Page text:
[coreboot] [RFC]What to do with TINY_BOOTBLOCK?
kyosti.malkki at gmail.com
Mon Oct 24 20:37:18 CEST 2011
On Mon, 2011-10-24 at 10:22 -0600, Marc Jones wrote:
> On Mon, Oct 24, 2011 at 4:15 AM, Patrick Georgi <patrick at georgi-clan.de> wrote:
> > Hi all,
> > as you may be aware, coreboot has two different ROM layouts so far.
> > The older one is derived from what we did before CBFS, and has all code that
> > does RAM init (our "romstage") in the bootblock (up to 64k at the top end of
> > the image). This worked for a long time, but required some hackery for
> > supporting dual-image scenarios (like fallback/normal, where we normal
> > passed control to fallback by jumping to start-8 bytes), and it also broke
> > when AMD's RAM setup became so complicated that it doesn't fit in 64k
> > anymore.
> > Those 64k are mandated by ROM mappings of various chipsets which, by
> > default, only provide access to the upper 64k.
> > The newer one, created after the CBFS switch and exploiting its features,
> > has a tiny bootblock (hence the name), often less than 1k, which implements
> > some policy: By default, it simply looks up "fallback/romstage" in CBFS and
> > executes it. Our other policy does the old fallback/normal routine (using a
> > counter in nvram), but executing files in CBFS as well, instead of jumping
> > into the void and hoping that there's code there.
> > The problem with the new approach is that it requires full ROM mapping
> > rather early. Boards whose romstage fit in the 64k were free to defer
> > setting up mapping to whereever it is convenient inside the romstage, so
> > it's not all that easy to identify without means to test it. Unfortunately,
> > this is a runtime problem, not a build problem, so it's hard to test all our
> > 160 boards. For this reason, we kept both mechanisms in the tree, under the
> > monikers BIG_BOOTBLOCK and TINY_BOOTBLOCK.
> > Some chipsets that are in common use were converted rather early, so by now,
> > 100 boards use tiny bootblock, while 60 use the old method.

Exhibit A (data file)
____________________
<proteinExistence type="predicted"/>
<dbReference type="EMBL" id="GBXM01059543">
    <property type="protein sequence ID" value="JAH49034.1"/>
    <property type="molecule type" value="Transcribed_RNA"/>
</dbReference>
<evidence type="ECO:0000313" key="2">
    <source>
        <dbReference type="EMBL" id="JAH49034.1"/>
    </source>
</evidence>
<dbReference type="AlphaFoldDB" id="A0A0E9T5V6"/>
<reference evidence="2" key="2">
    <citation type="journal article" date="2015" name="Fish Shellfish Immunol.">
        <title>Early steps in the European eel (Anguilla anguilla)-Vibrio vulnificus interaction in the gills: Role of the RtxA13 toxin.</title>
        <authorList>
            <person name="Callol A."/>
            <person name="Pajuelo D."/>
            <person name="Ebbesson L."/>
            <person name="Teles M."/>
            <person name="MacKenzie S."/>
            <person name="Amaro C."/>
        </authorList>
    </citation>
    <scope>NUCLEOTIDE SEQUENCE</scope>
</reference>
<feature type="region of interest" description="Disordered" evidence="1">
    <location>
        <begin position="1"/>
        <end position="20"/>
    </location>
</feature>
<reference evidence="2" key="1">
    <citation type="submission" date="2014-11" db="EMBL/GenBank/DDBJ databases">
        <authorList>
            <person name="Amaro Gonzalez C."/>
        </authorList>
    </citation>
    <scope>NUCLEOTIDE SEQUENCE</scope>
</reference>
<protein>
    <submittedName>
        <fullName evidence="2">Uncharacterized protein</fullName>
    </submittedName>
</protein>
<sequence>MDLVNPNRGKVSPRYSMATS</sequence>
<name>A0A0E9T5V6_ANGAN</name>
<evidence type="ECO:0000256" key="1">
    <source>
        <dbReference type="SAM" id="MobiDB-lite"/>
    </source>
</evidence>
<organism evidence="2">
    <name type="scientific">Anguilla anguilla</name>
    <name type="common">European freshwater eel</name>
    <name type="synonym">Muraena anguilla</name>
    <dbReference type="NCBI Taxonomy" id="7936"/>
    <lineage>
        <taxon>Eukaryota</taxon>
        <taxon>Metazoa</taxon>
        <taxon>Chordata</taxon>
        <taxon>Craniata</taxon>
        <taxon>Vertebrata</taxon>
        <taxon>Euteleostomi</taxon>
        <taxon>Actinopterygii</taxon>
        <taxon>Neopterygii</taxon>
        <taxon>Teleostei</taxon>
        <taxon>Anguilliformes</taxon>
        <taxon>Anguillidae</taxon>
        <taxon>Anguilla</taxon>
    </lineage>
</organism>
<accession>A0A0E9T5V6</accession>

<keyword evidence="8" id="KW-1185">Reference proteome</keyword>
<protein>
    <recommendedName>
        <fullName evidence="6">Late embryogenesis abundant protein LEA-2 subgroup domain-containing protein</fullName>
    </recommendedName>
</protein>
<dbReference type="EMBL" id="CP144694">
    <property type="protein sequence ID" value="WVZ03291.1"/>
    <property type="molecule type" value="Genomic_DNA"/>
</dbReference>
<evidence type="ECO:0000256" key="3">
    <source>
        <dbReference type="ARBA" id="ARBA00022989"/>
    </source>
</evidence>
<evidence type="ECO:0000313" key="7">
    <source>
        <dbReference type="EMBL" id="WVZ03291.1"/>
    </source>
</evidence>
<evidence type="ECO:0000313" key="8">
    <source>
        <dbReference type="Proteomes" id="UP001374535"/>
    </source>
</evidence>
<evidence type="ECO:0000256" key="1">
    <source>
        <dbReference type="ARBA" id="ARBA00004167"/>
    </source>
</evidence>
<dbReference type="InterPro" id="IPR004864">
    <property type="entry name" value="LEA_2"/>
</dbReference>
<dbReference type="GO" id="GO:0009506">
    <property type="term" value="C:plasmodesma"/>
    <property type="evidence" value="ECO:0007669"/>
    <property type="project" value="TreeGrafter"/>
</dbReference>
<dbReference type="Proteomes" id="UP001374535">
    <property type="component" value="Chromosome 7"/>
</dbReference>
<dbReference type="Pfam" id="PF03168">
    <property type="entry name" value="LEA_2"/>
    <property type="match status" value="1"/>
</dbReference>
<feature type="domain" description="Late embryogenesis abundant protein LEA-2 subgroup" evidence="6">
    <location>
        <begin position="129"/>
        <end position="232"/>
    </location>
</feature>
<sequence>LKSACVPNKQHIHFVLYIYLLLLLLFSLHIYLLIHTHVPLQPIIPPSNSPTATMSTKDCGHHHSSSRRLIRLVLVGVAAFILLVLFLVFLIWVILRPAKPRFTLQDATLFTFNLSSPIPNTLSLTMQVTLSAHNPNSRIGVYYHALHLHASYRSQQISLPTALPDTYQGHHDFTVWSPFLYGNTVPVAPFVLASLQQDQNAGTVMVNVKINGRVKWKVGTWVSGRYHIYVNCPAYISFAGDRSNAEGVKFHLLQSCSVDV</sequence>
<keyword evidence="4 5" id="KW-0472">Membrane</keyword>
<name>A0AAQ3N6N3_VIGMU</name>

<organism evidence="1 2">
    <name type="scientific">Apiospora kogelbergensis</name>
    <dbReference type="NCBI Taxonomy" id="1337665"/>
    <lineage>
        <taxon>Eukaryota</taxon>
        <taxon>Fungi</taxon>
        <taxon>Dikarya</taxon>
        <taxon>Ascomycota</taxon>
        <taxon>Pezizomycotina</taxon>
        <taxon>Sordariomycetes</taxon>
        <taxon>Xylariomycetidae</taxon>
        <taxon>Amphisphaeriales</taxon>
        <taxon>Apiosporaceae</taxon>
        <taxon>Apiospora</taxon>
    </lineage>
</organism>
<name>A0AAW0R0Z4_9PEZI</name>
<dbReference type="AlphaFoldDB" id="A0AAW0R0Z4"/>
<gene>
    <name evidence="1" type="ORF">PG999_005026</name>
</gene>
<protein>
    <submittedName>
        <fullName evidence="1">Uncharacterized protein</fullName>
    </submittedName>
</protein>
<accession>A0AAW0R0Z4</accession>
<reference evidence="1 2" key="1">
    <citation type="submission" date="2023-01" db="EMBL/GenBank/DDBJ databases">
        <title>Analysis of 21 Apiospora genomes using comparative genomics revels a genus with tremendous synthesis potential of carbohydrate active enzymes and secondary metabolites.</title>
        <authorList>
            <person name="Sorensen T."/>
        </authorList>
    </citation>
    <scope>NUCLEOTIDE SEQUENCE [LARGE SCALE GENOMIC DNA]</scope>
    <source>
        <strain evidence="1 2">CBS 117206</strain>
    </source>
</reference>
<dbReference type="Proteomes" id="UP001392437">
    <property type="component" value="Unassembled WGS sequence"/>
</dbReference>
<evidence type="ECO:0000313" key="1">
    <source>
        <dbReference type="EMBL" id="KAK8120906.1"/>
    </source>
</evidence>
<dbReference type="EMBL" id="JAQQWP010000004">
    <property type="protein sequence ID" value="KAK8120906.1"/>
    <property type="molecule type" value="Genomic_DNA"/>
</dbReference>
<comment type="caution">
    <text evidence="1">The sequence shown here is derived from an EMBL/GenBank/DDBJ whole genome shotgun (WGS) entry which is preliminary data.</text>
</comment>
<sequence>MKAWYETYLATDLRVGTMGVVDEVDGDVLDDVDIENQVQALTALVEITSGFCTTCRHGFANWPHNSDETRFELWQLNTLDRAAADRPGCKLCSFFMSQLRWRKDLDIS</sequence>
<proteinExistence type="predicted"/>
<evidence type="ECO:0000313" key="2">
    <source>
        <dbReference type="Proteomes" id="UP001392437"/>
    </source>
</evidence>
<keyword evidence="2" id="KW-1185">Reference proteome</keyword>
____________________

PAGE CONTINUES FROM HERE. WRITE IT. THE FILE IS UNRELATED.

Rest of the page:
> > Since then - not much happened.
> > Kyösti Mälkki recently brought this issue up again (thanks!), and proposes
> > to invert the flags, making tiny bootblock the default, so "big" bootblock
> > has to be requested explicitely and also adding some "maybe" flag for boards
> > that might just work. This is quite a large change, but I fear it'll bring
> > relatively little progress - people will just copy the TINY_NO_BOOTBLOCK (or
> > what it's called in the latest patch iteration) flag and move on.
> > Therefore, I propose (http://review.coreboot.org/#change,320) to get rid of
> > the "big bootblock" variant altogether. This might break some boards
> > (silently: they still build, but they fail on boot), but at least it forces
> > action to fix them.
> > Advantages:
> > - one flag less to care about
> > - more uniform feature set (big bootblock didn't support any fallback
> > mechanism)
> > - more opportunities to clean out and simplify the build system and code -
> > there are some crude workarounds to make both mechanisms work
> > Disadvantages:
> > - Boards might be broken for a long time until someone tries them again. The
> > visible result is that the boot fails early (ie. no error signalling at all,
> > the system simply hangs, nothing visible).
> > It's possible to determine all boards that _might_ be affected (those that
> > use a big bootblock now), so I could add that list to the commit message,
> > hopefully helping whoever stumbles over this issue.
> > Comments?
> Hi Patrick,
> I think that this makes sense. It seems like the change would improve
> the build and standardize early coreboot. I think that we can support
> developers in the porting for those platforms when they come up. The
> ROM decode is a typically a southbridge setting, so do you know what
> southbridges would be untested?
I am glad this topic brings up discussion.
List of mainboards that currently do not select TINY_BOOTBLOCK
and do not select ROMCC in Kconfig:
List of southbridges on those mainboards, as taken from the
It appears all but the two below already have an implementation with
tiny bootblock on some other mainboard:
It may be that the only reason BIG_BOOTBLOCK gets dragged along, is that
there has been no clear migration path away from it. I think there now
exists a better choice, pushing the choice in menuconfig.
As a side note. I did not realise it was possible to have TINY_BOOTBLOCK
without Cache-As-Ram. There was no such implementation (besides QEMU).
I thought that tiny bootblock would also move memory controller
initialisation away from romstage (so it could be compiled with gcc) and
then utilise cache for its stack.
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